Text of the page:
Specialty Pharmacy Fraud

Pharmacy Benefit Managers (“PBMs”) have become prolific in the last twenty years and typically act as intermediaries between pharmaceutical manufacturers and third party payors to administer prescription drug benefits. These third party payors can include Medicare Advantage Plans, Medicare Part D Prescription Drug Plans (“PDP”), and Federal Medicaid programs. PBMs make huge profits through service fees from large customer contracts for processing prescriptions, operating mail-order pharmacies, and negotiating product prices and rebates with pharmacies and drug manufacturers. In recent years, this very close, and often symbiotic, relationship between PBMs and drug companies has been exploited, and has resulted in the evolution of a multitude of fraudulent schemes.

The proliferation of fraud within this arena has resulted in increased scrutiny over PBMs by the Department of Justice, which has historically focused its attention on pharmaceutical manufacturers. Today, PBMs are a prime target for False Claims Act actions because over 80% of pharmaceuticals in the U.S. are purchased through PBM networks, and a significant portion of government funds flow through these PBMs. Moreover, a recent FCA amendment makes companies liable for wrongfully retaining overpayments of government funds, which fits neatly into the practice of PBMs failing to pass along rebate savings to government health plans.

Whistleblowers have helped to expose this fraud and recover billions of dollars for the government.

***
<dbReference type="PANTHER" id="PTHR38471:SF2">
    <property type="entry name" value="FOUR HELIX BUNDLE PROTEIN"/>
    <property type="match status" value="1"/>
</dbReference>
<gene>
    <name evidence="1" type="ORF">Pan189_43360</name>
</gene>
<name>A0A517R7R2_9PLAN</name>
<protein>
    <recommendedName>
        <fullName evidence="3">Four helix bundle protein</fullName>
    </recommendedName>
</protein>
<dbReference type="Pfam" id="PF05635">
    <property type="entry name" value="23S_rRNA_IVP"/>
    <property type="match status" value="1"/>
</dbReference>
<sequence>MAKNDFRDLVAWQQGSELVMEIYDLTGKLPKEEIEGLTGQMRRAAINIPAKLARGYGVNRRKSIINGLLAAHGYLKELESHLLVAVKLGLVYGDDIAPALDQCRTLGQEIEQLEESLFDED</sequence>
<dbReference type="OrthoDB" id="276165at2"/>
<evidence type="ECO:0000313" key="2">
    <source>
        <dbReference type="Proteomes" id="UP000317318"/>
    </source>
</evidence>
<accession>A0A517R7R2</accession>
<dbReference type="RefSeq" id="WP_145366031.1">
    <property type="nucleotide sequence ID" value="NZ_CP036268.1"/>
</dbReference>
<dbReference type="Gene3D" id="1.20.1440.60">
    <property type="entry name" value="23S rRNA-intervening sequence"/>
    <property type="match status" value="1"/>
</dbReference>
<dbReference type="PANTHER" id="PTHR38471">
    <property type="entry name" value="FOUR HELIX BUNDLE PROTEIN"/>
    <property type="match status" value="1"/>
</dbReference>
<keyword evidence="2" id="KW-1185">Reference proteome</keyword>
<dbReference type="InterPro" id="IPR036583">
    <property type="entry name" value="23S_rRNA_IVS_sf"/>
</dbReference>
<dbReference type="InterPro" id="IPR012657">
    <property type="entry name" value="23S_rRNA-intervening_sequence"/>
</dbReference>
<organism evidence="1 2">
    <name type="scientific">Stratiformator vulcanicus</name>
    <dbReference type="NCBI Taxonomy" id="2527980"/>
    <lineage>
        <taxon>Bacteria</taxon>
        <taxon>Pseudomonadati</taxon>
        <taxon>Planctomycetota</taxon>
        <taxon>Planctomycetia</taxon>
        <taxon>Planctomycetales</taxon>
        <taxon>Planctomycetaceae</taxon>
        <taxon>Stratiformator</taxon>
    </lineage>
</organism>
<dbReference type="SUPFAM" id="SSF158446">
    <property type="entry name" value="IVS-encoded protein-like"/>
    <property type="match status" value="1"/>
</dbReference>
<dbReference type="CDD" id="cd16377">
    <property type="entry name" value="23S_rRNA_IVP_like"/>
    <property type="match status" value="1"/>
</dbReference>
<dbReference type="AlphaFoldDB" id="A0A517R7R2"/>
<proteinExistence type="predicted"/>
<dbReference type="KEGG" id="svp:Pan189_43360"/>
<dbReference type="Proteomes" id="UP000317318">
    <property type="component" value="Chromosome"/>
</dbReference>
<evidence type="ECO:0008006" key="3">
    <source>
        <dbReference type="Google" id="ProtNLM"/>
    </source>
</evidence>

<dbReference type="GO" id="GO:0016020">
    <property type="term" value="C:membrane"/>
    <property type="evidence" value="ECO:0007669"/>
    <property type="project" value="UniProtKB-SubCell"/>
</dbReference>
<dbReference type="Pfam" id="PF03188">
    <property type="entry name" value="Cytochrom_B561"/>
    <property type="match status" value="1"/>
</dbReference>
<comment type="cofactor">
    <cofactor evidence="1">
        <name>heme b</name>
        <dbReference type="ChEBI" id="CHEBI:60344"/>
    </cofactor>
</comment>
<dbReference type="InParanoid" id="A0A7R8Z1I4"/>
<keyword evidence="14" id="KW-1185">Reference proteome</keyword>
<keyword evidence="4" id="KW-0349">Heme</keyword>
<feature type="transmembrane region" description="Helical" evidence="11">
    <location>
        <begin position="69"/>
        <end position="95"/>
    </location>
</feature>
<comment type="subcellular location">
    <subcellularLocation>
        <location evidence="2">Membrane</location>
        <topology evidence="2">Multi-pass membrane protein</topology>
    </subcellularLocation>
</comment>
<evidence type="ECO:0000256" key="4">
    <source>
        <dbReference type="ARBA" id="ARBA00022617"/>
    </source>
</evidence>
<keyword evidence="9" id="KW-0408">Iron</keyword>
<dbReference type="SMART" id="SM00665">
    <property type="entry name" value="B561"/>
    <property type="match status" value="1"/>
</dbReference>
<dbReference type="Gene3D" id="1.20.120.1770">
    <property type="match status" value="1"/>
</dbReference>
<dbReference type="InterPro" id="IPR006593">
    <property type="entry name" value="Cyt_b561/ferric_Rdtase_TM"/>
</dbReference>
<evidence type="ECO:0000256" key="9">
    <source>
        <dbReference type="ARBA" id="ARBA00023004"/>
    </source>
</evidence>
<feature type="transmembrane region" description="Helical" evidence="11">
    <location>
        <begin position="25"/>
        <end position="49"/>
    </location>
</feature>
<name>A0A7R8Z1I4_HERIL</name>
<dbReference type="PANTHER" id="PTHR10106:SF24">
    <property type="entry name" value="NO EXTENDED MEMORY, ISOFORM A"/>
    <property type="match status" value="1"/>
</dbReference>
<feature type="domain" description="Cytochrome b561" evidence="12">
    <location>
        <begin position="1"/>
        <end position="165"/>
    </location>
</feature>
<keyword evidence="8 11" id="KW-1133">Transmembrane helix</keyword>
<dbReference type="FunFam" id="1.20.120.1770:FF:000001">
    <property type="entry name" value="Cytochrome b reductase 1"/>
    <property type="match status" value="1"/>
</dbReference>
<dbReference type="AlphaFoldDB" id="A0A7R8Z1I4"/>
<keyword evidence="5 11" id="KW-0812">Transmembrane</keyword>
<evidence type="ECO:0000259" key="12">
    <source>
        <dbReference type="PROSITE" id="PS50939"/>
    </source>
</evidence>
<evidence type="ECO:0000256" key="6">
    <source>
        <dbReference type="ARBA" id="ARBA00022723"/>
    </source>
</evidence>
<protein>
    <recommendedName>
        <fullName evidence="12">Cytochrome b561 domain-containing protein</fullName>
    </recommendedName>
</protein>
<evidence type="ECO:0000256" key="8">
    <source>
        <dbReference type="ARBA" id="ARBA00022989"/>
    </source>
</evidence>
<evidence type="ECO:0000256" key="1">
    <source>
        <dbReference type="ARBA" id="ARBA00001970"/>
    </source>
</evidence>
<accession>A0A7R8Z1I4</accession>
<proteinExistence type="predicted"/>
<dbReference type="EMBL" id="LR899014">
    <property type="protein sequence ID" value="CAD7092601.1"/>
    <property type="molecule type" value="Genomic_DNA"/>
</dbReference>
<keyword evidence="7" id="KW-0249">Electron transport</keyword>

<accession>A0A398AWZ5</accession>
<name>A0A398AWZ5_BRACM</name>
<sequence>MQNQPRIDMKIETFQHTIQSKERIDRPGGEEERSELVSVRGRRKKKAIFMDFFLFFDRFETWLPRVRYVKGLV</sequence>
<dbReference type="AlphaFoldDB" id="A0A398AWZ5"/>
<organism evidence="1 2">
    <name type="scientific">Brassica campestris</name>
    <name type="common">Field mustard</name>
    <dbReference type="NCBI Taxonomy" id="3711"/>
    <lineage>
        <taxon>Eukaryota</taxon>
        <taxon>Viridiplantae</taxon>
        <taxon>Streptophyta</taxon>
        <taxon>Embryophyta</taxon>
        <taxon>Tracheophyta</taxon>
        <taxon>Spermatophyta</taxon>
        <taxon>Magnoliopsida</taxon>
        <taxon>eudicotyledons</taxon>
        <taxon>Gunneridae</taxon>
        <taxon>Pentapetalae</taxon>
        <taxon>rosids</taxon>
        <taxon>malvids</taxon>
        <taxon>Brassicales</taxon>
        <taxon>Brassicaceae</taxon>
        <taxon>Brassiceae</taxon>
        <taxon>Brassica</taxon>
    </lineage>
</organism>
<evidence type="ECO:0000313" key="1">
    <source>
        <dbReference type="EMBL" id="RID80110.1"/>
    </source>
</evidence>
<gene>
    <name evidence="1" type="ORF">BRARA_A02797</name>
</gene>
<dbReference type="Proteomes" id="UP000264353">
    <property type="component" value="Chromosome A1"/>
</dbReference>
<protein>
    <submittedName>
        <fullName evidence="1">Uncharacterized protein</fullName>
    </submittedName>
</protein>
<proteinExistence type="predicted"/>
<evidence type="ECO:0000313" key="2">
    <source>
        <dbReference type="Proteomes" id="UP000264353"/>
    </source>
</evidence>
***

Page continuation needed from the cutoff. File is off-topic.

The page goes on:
PBMs and Specialty Pharmacy Fraud

Specialty Pharmacies are most often focused on dispensing specialty drugs, specifically products that are high in cost, require special handling and shipping, and require special administration to a patient.

The financially lucrative and “specialty” nature of many of the drugs dispensed by these pharmacies, coupled with their close, often “captive” relationships with pharmaceutical companies, PBMs and insurance providers, makes specialty pharmacies fertile ground for fraud. Many of the bigger specialty pharmacies are owned by insurers or PBMs like CVS and Express Scripts.

Examples of Fraud involving PBMs and Pharmacies

  • Misclassification of manufacturer rebates as “purchase discounts”
  • Retaining manufacturer rebates instead of passing savings to patient
  • Paying kickbacks and/or offering inducements to providers and manufacturers to induce them to sign contracts
  • Improper therapeutic substitution (switching)
  • Restocking and shipping previously dispensed and returned drugs
  • Dispensing expired or adulterated drugs
  • Shorting medications

Kenney & McCafferty has a long and well established history in representing whistleblowers with knowledge of various types of pharmaceutical fraud, including the precise kickback schemes currently being used by PBMs and major pharmaceutical companies. K&M has had tremendous success in representing pharmacists, pharmaceutical employees, physicians, and other whistleblowers with knowledge of kickbacks relating to major pharmaceutical companies.

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